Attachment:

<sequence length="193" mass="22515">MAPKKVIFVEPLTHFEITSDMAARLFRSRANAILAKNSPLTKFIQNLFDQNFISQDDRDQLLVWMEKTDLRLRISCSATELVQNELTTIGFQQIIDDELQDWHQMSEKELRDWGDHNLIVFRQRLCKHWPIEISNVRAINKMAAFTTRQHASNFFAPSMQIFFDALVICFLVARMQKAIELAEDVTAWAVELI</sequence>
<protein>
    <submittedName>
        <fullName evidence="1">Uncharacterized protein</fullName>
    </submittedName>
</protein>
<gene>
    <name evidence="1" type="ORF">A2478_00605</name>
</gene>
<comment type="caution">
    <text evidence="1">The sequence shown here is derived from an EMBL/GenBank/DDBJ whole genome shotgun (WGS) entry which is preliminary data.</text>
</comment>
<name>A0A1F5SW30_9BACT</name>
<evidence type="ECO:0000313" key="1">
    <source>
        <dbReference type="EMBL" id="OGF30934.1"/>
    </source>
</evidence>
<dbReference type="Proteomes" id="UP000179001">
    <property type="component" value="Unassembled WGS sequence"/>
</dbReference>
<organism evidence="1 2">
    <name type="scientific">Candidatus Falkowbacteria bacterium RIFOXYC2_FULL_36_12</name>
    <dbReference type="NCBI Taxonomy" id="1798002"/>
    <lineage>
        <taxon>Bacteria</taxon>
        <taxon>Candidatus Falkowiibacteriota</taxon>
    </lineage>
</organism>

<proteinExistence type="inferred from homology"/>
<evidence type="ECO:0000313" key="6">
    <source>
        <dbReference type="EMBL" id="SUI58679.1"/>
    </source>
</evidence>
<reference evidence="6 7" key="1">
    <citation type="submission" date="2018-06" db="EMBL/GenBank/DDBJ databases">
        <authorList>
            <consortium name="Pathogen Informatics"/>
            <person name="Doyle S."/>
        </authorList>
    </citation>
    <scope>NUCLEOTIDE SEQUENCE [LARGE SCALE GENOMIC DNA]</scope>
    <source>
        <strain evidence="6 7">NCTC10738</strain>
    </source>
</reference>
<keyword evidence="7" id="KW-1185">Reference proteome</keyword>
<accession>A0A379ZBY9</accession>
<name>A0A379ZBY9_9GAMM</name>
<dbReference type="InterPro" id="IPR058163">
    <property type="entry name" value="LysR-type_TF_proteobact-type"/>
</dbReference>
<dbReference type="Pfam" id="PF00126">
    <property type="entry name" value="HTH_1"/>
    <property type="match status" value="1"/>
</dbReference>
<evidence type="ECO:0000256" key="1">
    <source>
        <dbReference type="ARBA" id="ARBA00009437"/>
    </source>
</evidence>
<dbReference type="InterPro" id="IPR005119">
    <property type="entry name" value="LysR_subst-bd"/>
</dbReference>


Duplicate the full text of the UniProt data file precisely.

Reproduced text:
<sequence length="193" mass="22515">MAPKKVIFVEPLTHFEITSDMAARLFRSRANAILAKNSPLTKFIQNLFDQNFISQDDRDQLLVWMEKTDLRLRISCSATELVQNELTTIGFQQIIDDELQDWHQMSEKELRDWGDHNLIVFRQRLCKHWPIEISNVRAINKMAAFTTRQHASNFFAPSMQIFFDALVICFLVARMQKAIELAEDVTAWAVELI</sequence>
<protein>
    <submittedName>
        <fullName evidence="1">Uncharacterized protein</fullName>
    </submittedName>
</protein>
<gene>
    <name evidence="1" type="ORF">A2478_00605</name>
</gene>
<comment type="caution">
    <text evidence="1">The sequence shown here is derived from an EMBL/GenBank/DDBJ whole genome shotgun (WGS) entry which is preliminary data.</text>
</comment>
<name>A0A1F5SW30_9BACT</name>
<evidence type="ECO:0000313" key="1">
    <source>
        <dbReference type="EMBL" id="OGF30934.1"/>
    </source>
</evidence>
<dbReference type="Proteomes" id="UP000179001">
    <property type="component" value="Unassembled WGS sequence"/>
</dbReference>
<organism evidence="1 2">
    <name type="scientific">Candidatus Falkowbacteria bacterium RIFOXYC2_FULL_36_12</name>
    <dbReference type="NCBI Taxonomy" id="1798002"/>
    <lineage>
        <taxon>Bacteria</taxon>
        <taxon>Candidatus Falkowiibacteriota</taxon>
    </lineage>
</organism>

<proteinExistence type="inferred from homology"/>
<evidence type="ECO:0000313" key="6">
    <source>
        <dbReference type="EMBL" id="SUI58679.1"/>
    </source>
</evidence>
<reference evidence="6 7" key="1">
    <citation type="submission" date="2018-06" db="EMBL/GenBank/DDBJ databases">
        <authorList>
            <consortium name="Pathogen Informatics"/>
            <person name="Doyle S."/>
        </authorList>
    </citation>
    <scope>NUCLEOTIDE SEQUENCE [LARGE SCALE GENOMIC DNA]</scope>
    <source>
        <strain evidence="6 7">NCTC10738</strain>
    </source>
</reference>
<keyword evidence="7" id="KW-1185">Reference proteome</keyword>
<accession>A0A379ZBY9</accession>
<name>A0A379ZBY9_9GAMM</name>
<dbReference type="InterPro" id="IPR058163">
    <property type="entry name" value="LysR-type_TF_proteobact-type"/>
</dbReference>
<dbReference type="Pfam" id="PF00126">
    <property type="entry name" value="HTH_1"/>
    <property type="match status" value="1"/>
</dbReference>
<evidence type="ECO:0000256" key="1">
    <source>
        <dbReference type="ARBA" id="ARBA00009437"/>
    </source>
</evidence>
<dbReference type="InterPro" id="IPR005119">
    <property type="entry name" value="LysR_subst-bd"/>
</dbReference>